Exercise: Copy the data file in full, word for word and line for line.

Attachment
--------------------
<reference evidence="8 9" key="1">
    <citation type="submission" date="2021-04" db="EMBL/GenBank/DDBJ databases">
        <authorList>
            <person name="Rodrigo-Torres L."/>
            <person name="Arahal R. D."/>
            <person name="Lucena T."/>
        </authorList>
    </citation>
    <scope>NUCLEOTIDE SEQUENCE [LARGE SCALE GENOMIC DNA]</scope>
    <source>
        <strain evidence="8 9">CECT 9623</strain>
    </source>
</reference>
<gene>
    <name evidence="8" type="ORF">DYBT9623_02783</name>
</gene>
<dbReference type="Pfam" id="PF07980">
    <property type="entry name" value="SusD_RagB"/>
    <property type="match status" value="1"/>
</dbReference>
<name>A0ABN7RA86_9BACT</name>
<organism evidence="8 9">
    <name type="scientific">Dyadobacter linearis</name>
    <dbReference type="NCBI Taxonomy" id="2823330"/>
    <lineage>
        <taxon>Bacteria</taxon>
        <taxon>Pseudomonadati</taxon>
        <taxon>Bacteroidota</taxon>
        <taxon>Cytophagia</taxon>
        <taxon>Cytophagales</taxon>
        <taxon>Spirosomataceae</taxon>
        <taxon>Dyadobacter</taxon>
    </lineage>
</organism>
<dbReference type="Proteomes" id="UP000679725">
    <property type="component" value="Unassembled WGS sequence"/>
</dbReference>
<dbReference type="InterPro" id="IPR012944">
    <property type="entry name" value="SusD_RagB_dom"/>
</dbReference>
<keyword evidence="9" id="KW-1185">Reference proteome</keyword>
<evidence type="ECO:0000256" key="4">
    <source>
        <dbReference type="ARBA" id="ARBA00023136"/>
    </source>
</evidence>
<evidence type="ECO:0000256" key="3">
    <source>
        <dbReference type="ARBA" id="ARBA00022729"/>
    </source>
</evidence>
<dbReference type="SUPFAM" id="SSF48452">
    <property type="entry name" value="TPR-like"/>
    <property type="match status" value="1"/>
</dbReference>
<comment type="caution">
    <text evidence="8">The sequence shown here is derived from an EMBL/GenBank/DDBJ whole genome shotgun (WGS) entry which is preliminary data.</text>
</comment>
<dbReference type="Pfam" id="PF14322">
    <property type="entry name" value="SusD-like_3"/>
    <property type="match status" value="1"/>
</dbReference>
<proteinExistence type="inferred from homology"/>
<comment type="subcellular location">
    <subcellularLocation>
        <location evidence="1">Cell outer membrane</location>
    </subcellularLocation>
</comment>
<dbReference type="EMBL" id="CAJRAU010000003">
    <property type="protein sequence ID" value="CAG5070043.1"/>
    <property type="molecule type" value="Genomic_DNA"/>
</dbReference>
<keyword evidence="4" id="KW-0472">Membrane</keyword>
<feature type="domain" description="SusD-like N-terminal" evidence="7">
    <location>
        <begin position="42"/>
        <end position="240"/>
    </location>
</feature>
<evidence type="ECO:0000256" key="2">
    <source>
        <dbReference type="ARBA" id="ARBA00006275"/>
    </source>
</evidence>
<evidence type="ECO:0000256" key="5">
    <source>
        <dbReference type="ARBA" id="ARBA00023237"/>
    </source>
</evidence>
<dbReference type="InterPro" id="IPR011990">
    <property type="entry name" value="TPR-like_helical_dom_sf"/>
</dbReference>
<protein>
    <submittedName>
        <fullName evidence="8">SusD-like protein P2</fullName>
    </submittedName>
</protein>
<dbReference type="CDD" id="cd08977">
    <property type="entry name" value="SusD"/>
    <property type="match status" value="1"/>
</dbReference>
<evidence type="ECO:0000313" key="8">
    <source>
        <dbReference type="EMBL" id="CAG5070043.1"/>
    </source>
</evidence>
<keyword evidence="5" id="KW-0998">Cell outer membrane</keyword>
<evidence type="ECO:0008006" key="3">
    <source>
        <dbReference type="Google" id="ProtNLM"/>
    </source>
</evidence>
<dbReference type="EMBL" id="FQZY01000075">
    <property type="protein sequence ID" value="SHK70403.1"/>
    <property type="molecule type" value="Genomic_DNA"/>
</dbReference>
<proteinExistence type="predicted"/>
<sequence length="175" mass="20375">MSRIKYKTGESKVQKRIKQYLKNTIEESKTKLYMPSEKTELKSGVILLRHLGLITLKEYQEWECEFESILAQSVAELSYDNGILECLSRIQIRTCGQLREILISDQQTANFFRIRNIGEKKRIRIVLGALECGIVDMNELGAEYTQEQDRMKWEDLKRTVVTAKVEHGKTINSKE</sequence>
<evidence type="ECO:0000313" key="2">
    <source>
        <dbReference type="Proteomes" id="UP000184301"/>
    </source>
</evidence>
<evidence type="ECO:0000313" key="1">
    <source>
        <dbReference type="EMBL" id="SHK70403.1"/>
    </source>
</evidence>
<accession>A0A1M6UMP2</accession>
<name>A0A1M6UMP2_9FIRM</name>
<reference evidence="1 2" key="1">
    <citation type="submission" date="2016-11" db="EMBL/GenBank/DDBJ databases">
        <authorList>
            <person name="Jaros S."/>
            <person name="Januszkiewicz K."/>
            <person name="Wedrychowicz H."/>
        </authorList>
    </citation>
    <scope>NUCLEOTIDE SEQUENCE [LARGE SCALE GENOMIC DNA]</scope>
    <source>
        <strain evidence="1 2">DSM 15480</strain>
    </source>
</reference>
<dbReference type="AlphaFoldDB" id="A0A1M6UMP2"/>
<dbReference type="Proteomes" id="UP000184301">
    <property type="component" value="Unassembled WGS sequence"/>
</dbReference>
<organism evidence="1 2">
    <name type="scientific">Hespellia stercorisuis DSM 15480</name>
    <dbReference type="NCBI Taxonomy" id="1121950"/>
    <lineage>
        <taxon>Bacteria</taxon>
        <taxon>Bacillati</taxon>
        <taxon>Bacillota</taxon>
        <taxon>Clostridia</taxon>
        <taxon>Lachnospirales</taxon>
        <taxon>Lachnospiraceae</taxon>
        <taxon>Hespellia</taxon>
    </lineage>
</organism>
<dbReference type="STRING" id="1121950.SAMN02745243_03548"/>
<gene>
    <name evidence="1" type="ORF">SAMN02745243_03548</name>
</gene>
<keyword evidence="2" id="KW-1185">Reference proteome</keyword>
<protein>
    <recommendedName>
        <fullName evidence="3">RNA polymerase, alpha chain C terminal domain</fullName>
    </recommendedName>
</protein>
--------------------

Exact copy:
<reference evidence="8 9" key="1">
    <citation type="submission" date="2021-04" db="EMBL/GenBank/DDBJ databases">
        <authorList>
            <person name="Rodrigo-Torres L."/>
            <person name="Arahal R. D."/>
            <person name="Lucena T."/>
        </authorList>
    </citation>
    <scope>NUCLEOTIDE SEQUENCE [LARGE SCALE GENOMIC DNA]</scope>
    <source>
        <strain evidence="8 9">CECT 9623</strain>
    </source>
</reference>
<gene>
    <name evidence="8" type="ORF">DYBT9623_02783</name>
</gene>
<dbReference type="Pfam" id="PF07980">
    <property type="entry name" value="SusD_RagB"/>
    <property type="match status" value="1"/>
</dbReference>
<name>A0ABN7RA86_9BACT</name>
<organism evidence="8 9">
    <name type="scientific">Dyadobacter linearis</name>
    <dbReference type="NCBI Taxonomy" id="2823330"/>
    <lineage>
        <taxon>Bacteria</taxon>
        <taxon>Pseudomonadati</taxon>
        <taxon>Bacteroidota</taxon>
        <taxon>Cytophagia</taxon>
        <taxon>Cytophagales</taxon>
        <taxon>Spirosomataceae</taxon>
        <taxon>Dyadobacter</taxon>
    </lineage>
</organism>
<dbReference type="Proteomes" id="UP000679725">
    <property type="component" value="Unassembled WGS sequence"/>
</dbReference>
<dbReference type="InterPro" id="IPR012944">
    <property type="entry name" value="SusD_RagB_dom"/>
</dbReference>
<keyword evidence="9" id="KW-1185">Reference proteome</keyword>
<evidence type="ECO:0000256" key="4">
    <source>
        <dbReference type="ARBA" id="ARBA00023136"/>
    </source>
</evidence>
<evidence type="ECO:0000256" key="3">
    <source>
        <dbReference type="ARBA" id="ARBA00022729"/>
    </source>
</evidence>
<dbReference type="SUPFAM" id="SSF48452">
    <property type="entry name" value="TPR-like"/>
    <property type="match status" value="1"/>
</dbReference>
<comment type="caution">
    <text evidence="8">The sequence shown here is derived from an EMBL/GenBank/DDBJ whole genome shotgun (WGS) entry which is preliminary data.</text>
</comment>
<dbReference type="Pfam" id="PF14322">
    <property type="entry name" value="SusD-like_3"/>
    <property type="match status" value="1"/>
</dbReference>
<proteinExistence type="inferred from homology"/>
<comment type="subcellular location">
    <subcellularLocation>
        <location evidence="1">Cell outer membrane</location>
    </subcellularLocation>
</comment>
<dbReference type="EMBL" id="CAJRAU010000003">
    <property type="protein sequence ID" value="CAG5070043.1"/>
    <property type="molecule type" value="Genomic_DNA"/>
</dbReference>
<keyword evidence="4" id="KW-0472">Membrane</keyword>
<feature type="domain" description="SusD-like N-terminal" evidence="7">
    <location>
        <begin position="42"/>
        <end position="240"/>
    </location>
</feature>
<evidence type="ECO:0000256" key="2">
    <source>
        <dbReference type="ARBA" id="ARBA00006275"/>
    </source>
</evidence>
<evidence type="ECO:0000256" key="5">
    <source>
        <dbReference type="ARBA" id="ARBA00023237"/>
    </source>
</evidence>
<dbReference type="InterPro" id="IPR011990">
    <property type="entry name" value="TPR-like_helical_dom_sf"/>
</dbReference>
<protein>
    <submittedName>
        <fullName evidence="8">SusD-like protein P2</fullName>
    </submittedName>
</protein>
<dbReference type="CDD" id="cd08977">
    <property type="entry name" value="SusD"/>
    <property type="match status" value="1"/>
</dbReference>
<evidence type="ECO:0000313" key="8">
    <source>
        <dbReference type="EMBL" id="CAG5070043.1"/>
    </source>
</evidence>
<keyword evidence="5" id="KW-0998">Cell outer membrane</keyword>
<evidence type="ECO:0008006" key="3">
    <source>
        <dbReference type="Google" id="ProtNLM"/>
    </source>
</evidence>
<dbReference type="EMBL" id="FQZY01000075">
    <property type="protein sequence ID" value="SHK70403.1"/>
    <property type="molecule type" value="Genomic_DNA"/>
</dbReference>
<proteinExistence type="predicted"/>
<sequence length="175" mass="20375">MSRIKYKTGESKVQKRIKQYLKNTIEESKTKLYMPSEKTELKSGVILLRHLGLITLKEYQEWECEFESILAQSVAELSYDNGILECLSRIQIRTCGQLREILISDQQTANFFRIRNIGEKKRIRIVLGALECGIVDMNELGAEYTQEQDRMKWEDLKRTVVTAKVEHGKTINSKE</sequence>
<evidence type="ECO:0000313" key="2">
    <source>
        <dbReference type="Proteomes" id="UP000184301"/>
    </source>
</evidence>
<evidence type="ECO:0000313" key="1">
    <source>
        <dbReference type="EMBL" id="SHK70403.1"/>
    </source>
</evidence>
<accession>A0A1M6UMP2</accession>
<name>A0A1M6UMP2_9FIRM</name>
<reference evidence="1 2" key="1">
    <citation type="submission" date="2016-11" db="EMBL/GenBank/DDBJ databases">
        <authorList>
            <person name="Jaros S."/>
            <person name="Januszkiewicz K."/>
            <person name="Wedrychowicz H."/>
        </authorList>
    </citation>
    <scope>NUCLEOTIDE SEQUENCE [LARGE SCALE GENOMIC DNA]</scope>
    <source>
        <strain evidence="1 2">DSM 15480</strain>
    </source>
</reference>
<dbReference type="AlphaFoldDB" id="A0A1M6UMP2"/>
<dbReference type="Proteomes" id="UP000184301">
    <property type="component" value="Unassembled WGS sequence"/>
</dbReference>
<organism evidence="1 2">
    <name type="scientific">Hespellia stercorisuis DSM 15480</name>
    <dbReference type="NCBI Taxonomy" id="1121950"/>
    <lineage>
        <taxon>Bacteria</taxon>
        <taxon>Bacillati</taxon>
        <taxon>Bacillota</taxon>
        <taxon>Clostridia</taxon>
        <taxon>Lachnospirales</taxon>
        <taxon>Lachnospiraceae</taxon>
        <taxon>Hespellia</taxon>
    </lineage>
</organism>
<dbReference type="STRING" id="1121950.SAMN02745243_03548"/>
<gene>
    <name evidence="1" type="ORF">SAMN02745243_03548</name>
</gene>
<keyword evidence="2" id="KW-1185">Reference proteome</keyword>
<protein>
    <recommendedName>
        <fullName evidence="3">RNA polymerase, alpha chain C terminal domain</fullName>
    </recommendedName>
</protein>